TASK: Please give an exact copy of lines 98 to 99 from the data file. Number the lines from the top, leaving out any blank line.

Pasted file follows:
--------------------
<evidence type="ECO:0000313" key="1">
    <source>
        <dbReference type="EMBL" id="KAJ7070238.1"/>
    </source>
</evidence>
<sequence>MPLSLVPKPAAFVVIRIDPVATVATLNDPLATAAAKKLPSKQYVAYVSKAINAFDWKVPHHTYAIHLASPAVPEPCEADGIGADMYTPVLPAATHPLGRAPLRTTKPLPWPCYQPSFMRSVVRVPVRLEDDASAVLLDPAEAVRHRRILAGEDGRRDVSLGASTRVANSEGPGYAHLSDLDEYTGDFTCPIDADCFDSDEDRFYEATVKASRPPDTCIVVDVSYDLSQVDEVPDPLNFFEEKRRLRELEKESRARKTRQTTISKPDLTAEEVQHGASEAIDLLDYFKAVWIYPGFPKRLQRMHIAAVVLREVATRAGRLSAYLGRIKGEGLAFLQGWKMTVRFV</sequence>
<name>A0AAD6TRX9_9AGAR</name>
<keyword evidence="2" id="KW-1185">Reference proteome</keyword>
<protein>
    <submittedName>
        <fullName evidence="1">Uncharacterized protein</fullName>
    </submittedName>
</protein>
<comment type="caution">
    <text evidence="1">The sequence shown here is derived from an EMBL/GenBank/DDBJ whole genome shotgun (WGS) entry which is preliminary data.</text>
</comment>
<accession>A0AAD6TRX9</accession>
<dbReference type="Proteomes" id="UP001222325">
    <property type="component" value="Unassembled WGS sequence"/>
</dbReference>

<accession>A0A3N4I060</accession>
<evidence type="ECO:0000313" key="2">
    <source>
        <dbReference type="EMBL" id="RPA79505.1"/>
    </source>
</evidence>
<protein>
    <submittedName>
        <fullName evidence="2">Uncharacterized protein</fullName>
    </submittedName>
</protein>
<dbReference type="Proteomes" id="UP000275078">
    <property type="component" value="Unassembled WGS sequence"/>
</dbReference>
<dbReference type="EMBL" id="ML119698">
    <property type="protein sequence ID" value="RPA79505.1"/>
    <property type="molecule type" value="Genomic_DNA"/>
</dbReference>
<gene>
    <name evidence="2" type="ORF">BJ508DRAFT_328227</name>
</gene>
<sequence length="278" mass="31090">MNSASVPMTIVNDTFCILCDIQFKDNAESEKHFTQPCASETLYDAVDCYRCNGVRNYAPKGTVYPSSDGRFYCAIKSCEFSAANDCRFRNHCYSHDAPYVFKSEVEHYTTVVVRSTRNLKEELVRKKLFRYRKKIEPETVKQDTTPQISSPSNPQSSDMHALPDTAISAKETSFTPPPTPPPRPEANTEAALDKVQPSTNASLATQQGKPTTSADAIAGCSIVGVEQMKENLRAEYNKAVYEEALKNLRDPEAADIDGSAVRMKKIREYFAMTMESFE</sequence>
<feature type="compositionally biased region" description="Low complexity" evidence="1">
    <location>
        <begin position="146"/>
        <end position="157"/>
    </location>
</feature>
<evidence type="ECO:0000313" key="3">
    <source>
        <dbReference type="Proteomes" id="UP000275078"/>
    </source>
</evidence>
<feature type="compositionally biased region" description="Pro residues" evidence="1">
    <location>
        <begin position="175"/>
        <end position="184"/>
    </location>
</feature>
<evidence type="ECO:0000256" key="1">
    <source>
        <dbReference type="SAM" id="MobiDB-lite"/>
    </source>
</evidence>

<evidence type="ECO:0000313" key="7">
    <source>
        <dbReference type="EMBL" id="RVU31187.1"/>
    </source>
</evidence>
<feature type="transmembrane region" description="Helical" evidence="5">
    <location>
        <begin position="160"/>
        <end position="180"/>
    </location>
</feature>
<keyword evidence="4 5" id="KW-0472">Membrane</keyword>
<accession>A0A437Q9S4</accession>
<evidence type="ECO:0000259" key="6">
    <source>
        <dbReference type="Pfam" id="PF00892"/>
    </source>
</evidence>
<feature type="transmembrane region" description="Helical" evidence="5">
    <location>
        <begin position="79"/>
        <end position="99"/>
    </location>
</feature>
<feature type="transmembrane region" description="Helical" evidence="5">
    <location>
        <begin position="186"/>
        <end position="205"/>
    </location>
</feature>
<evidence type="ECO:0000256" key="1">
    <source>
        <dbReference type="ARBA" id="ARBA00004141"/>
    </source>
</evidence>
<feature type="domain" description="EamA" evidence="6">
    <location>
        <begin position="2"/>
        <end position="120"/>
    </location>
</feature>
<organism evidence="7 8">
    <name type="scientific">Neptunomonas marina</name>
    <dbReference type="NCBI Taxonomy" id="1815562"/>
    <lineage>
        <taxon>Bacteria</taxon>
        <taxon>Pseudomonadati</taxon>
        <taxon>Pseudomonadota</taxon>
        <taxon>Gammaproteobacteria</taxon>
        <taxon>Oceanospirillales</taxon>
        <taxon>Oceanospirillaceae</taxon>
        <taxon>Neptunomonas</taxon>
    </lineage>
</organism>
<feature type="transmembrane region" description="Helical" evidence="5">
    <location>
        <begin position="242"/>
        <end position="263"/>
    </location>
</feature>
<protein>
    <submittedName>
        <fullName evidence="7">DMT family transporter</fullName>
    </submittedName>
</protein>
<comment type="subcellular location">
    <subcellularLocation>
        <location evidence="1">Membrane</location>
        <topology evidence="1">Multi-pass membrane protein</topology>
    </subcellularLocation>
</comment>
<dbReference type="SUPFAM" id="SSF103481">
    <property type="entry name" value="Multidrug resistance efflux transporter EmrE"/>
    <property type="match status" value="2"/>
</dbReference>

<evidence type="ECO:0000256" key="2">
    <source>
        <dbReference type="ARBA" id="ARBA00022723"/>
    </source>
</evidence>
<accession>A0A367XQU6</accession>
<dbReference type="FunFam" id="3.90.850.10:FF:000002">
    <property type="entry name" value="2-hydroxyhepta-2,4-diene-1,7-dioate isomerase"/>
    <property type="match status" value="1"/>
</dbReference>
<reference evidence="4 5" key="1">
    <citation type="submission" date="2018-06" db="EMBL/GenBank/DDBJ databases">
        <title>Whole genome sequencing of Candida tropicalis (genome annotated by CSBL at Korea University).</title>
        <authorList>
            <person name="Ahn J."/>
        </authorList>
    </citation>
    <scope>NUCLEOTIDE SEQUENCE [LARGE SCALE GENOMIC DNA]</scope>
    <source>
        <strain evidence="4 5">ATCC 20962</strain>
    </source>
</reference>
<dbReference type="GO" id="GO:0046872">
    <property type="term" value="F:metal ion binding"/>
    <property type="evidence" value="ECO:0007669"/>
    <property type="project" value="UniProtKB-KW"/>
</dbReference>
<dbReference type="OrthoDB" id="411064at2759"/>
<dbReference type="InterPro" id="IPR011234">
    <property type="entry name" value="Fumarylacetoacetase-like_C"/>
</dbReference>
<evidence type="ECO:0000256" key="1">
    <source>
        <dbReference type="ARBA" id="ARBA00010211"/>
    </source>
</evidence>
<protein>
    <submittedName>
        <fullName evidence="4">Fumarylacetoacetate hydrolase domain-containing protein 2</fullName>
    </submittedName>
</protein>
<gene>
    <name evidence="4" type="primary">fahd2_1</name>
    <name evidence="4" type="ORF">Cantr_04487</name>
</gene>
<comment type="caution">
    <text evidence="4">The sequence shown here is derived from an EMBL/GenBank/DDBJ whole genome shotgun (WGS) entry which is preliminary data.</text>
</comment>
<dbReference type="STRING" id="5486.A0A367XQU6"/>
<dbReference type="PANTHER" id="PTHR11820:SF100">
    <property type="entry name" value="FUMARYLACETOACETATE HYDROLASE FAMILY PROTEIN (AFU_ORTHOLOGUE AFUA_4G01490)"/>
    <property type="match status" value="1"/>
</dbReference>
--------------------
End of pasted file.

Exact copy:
    </source>
</evidence>